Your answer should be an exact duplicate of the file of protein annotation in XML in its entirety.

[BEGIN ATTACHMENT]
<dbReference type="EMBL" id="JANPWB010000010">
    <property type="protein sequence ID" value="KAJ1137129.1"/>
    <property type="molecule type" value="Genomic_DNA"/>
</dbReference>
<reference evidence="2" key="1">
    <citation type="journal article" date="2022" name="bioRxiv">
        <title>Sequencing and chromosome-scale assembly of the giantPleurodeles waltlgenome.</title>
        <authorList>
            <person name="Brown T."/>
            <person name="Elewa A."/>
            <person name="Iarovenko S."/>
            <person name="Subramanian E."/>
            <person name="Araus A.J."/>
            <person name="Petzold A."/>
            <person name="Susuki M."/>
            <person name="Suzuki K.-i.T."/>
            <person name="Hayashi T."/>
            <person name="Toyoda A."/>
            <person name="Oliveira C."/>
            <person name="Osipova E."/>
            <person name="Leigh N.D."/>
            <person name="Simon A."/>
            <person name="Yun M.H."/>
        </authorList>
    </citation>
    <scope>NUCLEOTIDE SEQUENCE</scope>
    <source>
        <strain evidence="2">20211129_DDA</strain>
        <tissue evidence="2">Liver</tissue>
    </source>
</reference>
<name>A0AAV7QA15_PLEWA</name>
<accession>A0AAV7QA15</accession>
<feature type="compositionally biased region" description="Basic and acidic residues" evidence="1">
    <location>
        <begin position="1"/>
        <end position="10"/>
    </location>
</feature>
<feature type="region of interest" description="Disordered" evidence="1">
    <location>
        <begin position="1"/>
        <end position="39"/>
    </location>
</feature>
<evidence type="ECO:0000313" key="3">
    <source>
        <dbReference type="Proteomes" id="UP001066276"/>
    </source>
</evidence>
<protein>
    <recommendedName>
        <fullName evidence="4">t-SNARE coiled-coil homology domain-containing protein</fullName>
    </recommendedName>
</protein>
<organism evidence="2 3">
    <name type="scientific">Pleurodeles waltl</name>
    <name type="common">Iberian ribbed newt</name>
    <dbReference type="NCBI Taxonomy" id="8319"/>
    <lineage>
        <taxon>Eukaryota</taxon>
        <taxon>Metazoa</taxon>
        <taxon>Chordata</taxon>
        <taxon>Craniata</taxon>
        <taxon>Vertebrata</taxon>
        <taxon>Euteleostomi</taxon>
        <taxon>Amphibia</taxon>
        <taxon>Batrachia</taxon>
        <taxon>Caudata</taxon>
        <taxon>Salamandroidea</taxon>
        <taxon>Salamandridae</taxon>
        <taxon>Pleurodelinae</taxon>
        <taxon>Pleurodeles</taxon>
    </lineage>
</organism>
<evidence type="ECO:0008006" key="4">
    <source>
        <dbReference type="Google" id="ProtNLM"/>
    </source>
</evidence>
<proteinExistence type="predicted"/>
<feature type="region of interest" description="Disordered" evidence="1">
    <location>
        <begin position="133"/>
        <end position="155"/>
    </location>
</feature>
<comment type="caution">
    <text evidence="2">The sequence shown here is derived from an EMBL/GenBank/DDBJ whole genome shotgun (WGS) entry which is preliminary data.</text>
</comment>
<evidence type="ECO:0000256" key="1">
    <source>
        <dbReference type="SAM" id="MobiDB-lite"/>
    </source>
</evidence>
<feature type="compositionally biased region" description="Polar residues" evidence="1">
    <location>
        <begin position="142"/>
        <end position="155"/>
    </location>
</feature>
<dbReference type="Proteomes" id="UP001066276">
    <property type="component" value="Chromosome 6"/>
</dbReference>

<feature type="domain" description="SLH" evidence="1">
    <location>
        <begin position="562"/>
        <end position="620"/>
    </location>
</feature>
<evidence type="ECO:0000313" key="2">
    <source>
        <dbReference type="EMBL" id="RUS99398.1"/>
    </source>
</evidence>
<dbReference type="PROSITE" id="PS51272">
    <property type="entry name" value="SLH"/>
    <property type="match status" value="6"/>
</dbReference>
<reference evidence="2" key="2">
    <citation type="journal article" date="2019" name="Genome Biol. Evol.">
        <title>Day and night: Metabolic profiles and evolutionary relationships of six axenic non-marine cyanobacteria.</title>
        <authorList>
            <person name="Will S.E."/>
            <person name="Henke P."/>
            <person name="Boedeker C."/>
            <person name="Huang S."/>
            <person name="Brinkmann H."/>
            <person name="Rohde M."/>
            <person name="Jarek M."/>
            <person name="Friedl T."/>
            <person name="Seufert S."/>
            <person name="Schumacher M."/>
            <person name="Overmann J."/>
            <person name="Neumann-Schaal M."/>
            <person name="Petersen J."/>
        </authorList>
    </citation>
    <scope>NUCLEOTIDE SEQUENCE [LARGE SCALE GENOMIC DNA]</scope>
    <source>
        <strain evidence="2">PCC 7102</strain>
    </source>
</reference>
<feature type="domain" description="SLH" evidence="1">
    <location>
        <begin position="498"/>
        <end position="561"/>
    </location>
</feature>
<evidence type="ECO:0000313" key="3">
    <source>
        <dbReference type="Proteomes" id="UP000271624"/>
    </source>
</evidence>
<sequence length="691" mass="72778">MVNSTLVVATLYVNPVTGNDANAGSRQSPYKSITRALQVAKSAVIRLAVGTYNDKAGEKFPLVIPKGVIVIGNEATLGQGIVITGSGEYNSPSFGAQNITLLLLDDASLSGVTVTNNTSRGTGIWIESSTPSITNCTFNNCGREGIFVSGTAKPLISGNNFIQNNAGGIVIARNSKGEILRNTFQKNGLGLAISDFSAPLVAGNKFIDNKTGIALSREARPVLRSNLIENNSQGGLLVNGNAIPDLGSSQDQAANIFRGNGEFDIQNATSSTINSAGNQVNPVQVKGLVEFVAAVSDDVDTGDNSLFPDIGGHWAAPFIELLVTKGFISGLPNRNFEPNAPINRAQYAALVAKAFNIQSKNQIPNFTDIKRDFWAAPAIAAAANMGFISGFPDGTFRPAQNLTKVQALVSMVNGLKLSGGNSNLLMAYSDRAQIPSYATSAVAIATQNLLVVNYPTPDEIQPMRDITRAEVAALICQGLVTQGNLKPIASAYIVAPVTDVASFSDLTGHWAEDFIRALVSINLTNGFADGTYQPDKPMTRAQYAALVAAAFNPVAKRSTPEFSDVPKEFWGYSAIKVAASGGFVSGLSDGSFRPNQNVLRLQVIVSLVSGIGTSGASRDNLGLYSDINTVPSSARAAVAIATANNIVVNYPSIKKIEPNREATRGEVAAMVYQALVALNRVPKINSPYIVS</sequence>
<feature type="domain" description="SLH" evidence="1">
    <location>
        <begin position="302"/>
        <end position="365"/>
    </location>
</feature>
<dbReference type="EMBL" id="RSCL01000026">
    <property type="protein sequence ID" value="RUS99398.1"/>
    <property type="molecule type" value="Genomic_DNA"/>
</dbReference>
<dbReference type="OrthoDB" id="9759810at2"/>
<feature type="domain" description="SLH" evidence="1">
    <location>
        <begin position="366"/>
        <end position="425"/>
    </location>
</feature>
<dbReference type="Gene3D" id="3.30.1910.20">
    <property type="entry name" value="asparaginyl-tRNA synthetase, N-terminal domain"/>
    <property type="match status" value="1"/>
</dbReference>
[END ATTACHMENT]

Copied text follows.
<dbReference type="EMBL" id="JANPWB010000010">
    <property type="protein sequence ID" value="KAJ1137129.1"/>
    <property type="molecule type" value="Genomic_DNA"/>
</dbReference>
<reference evidence="2" key="1">
    <citation type="journal article" date="2022" name="bioRxiv">
        <title>Sequencing and chromosome-scale assembly of the giantPleurodeles waltlgenome.</title>
        <authorList>
            <person name="Brown T."/>
            <person name="Elewa A."/>
            <person name="Iarovenko S."/>
            <person name="Subramanian E."/>
            <person name="Araus A.J."/>
            <person name="Petzold A."/>
            <person name="Susuki M."/>
            <person name="Suzuki K.-i.T."/>
            <person name="Hayashi T."/>
            <person name="Toyoda A."/>
            <person name="Oliveira C."/>
            <person name="Osipova E."/>
            <person name="Leigh N.D."/>
            <person name="Simon A."/>
            <person name="Yun M.H."/>
        </authorList>
    </citation>
    <scope>NUCLEOTIDE SEQUENCE</scope>
    <source>
        <strain evidence="2">20211129_DDA</strain>
        <tissue evidence="2">Liver</tissue>
    </source>
</reference>
<name>A0AAV7QA15_PLEWA</name>
<accession>A0AAV7QA15</accession>
<feature type="compositionally biased region" description="Basic and acidic residues" evidence="1">
    <location>
        <begin position="1"/>
        <end position="10"/>
    </location>
</feature>
<feature type="region of interest" description="Disordered" evidence="1">
    <location>
        <begin position="1"/>
        <end position="39"/>
    </location>
</feature>
<evidence type="ECO:0000313" key="3">
    <source>
        <dbReference type="Proteomes" id="UP001066276"/>
    </source>
</evidence>
<protein>
    <recommendedName>
        <fullName evidence="4">t-SNARE coiled-coil homology domain-containing protein</fullName>
    </recommendedName>
</protein>
<organism evidence="2 3">
    <name type="scientific">Pleurodeles waltl</name>
    <name type="common">Iberian ribbed newt</name>
    <dbReference type="NCBI Taxonomy" id="8319"/>
    <lineage>
        <taxon>Eukaryota</taxon>
        <taxon>Metazoa</taxon>
        <taxon>Chordata</taxon>
        <taxon>Craniata</taxon>
        <taxon>Vertebrata</taxon>
        <taxon>Euteleostomi</taxon>
        <taxon>Amphibia</taxon>
        <taxon>Batrachia</taxon>
        <taxon>Caudata</taxon>
        <taxon>Salamandroidea</taxon>
        <taxon>Salamandridae</taxon>
        <taxon>Pleurodelinae</taxon>
        <taxon>Pleurodeles</taxon>
    </lineage>
</organism>
<evidence type="ECO:0008006" key="4">
    <source>
        <dbReference type="Google" id="ProtNLM"/>
    </source>
</evidence>
<proteinExistence type="predicted"/>
<feature type="region of interest" description="Disordered" evidence="1">
    <location>
        <begin position="133"/>
        <end position="155"/>
    </location>
</feature>
<comment type="caution">
    <text evidence="2">The sequence shown here is derived from an EMBL/GenBank/DDBJ whole genome shotgun (WGS) entry which is preliminary data.</text>
</comment>
<evidence type="ECO:0000256" key="1">
    <source>
        <dbReference type="SAM" id="MobiDB-lite"/>
    </source>
</evidence>
<feature type="compositionally biased region" description="Polar residues" evidence="1">
    <location>
        <begin position="142"/>
        <end position="155"/>
    </location>
</feature>
<dbReference type="Proteomes" id="UP001066276">
    <property type="component" value="Chromosome 6"/>
</dbReference>

<feature type="domain" description="SLH" evidence="1">
    <location>
        <begin position="562"/>
        <end position="620"/>
    </location>
</feature>
<evidence type="ECO:0000313" key="2">
    <source>
        <dbReference type="EMBL" id="RUS99398.1"/>
    </source>
</evidence>
<dbReference type="PROSITE" id="PS51272">
    <property type="entry name" value="SLH"/>
    <property type="match status" value="6"/>
</dbReference>
<reference evidence="2" key="2">
    <citation type="journal article" date="2019" name="Genome Biol. Evol.">
        <title>Day and night: Metabolic profiles and evolutionary relationships of six axenic non-marine cyanobacteria.</title>
        <authorList>
            <person name="Will S.E."/>
            <person name="Henke P."/>
            <person name="Boedeker C."/>
            <person name="Huang S."/>
            <person name="Brinkmann H."/>
            <person name="Rohde M."/>
            <person name="Jarek M."/>
            <person name="Friedl T."/>
            <person name="Seufert S."/>
            <person name="Schumacher M."/>
            <person name="Overmann J."/>
            <person name="Neumann-Schaal M."/>
            <person name="Petersen J."/>
        </authorList>
    </citation>
    <scope>NUCLEOTIDE SEQUENCE [LARGE SCALE GENOMIC DNA]</scope>
    <source>
        <strain evidence="2">PCC 7102</strain>
    </source>
</reference>
<feature type="domain" description="SLH" evidence="1">
    <location>
        <begin position="498"/>
        <end position="561"/>
    </location>
</feature>
<evidence type="ECO:0000313" key="3">
    <source>
        <dbReference type="Proteomes" id="UP000271624"/>
    </source>
</evidence>
<sequence length="691" mass="72778">MVNSTLVVATLYVNPVTGNDANAGSRQSPYKSITRALQVAKSAVIRLAVGTYNDKAGEKFPLVIPKGVIVIGNEATLGQGIVITGSGEYNSPSFGAQNITLLLLDDASLSGVTVTNNTSRGTGIWIESSTPSITNCTFNNCGREGIFVSGTAKPLISGNNFIQNNAGGIVIARNSKGEILRNTFQKNGLGLAISDFSAPLVAGNKFIDNKTGIALSREARPVLRSNLIENNSQGGLLVNGNAIPDLGSSQDQAANIFRGNGEFDIQNATSSTINSAGNQVNPVQVKGLVEFVAAVSDDVDTGDNSLFPDIGGHWAAPFIELLVTKGFISGLPNRNFEPNAPINRAQYAALVAKAFNIQSKNQIPNFTDIKRDFWAAPAIAAAANMGFISGFPDGTFRPAQNLTKVQALVSMVNGLKLSGGNSNLLMAYSDRAQIPSYATSAVAIATQNLLVVNYPTPDEIQPMRDITRAEVAALICQGLVTQGNLKPIASAYIVAPVTDVASFSDLTGHWAEDFIRALVSINLTNGFADGTYQPDKPMTRAQYAALVAAAFNPVAKRSTPEFSDVPKEFWGYSAIKVAASGGFVSGLSDGSFRPNQNVLRLQVIVSLVSGIGTSGASRDNLGLYSDINTVPSSARAAVAIATANNIVVNYPSIKKIEPNREATRGEVAAMVYQALVALNRVPKINSPYIVS</sequence>
<feature type="domain" description="SLH" evidence="1">
    <location>
        <begin position="302"/>
        <end position="365"/>
    </location>
</feature>
<dbReference type="EMBL" id="RSCL01000026">
    <property type="protein sequence ID" value="RUS99398.1"/>
    <property type="molecule type" value="Genomic_DNA"/>
</dbReference>
<dbReference type="OrthoDB" id="9759810at2"/>
<feature type="domain" description="SLH" evidence="1">
    <location>
        <begin position="366"/>
        <end position="425"/>
    </location>
</feature>
<dbReference type="Gene3D" id="3.30.1910.20">
    <property type="entry name" value="asparaginyl-tRNA synthetase, N-terminal domain"/>
    <property type="match status" value="1"/>
</dbReference>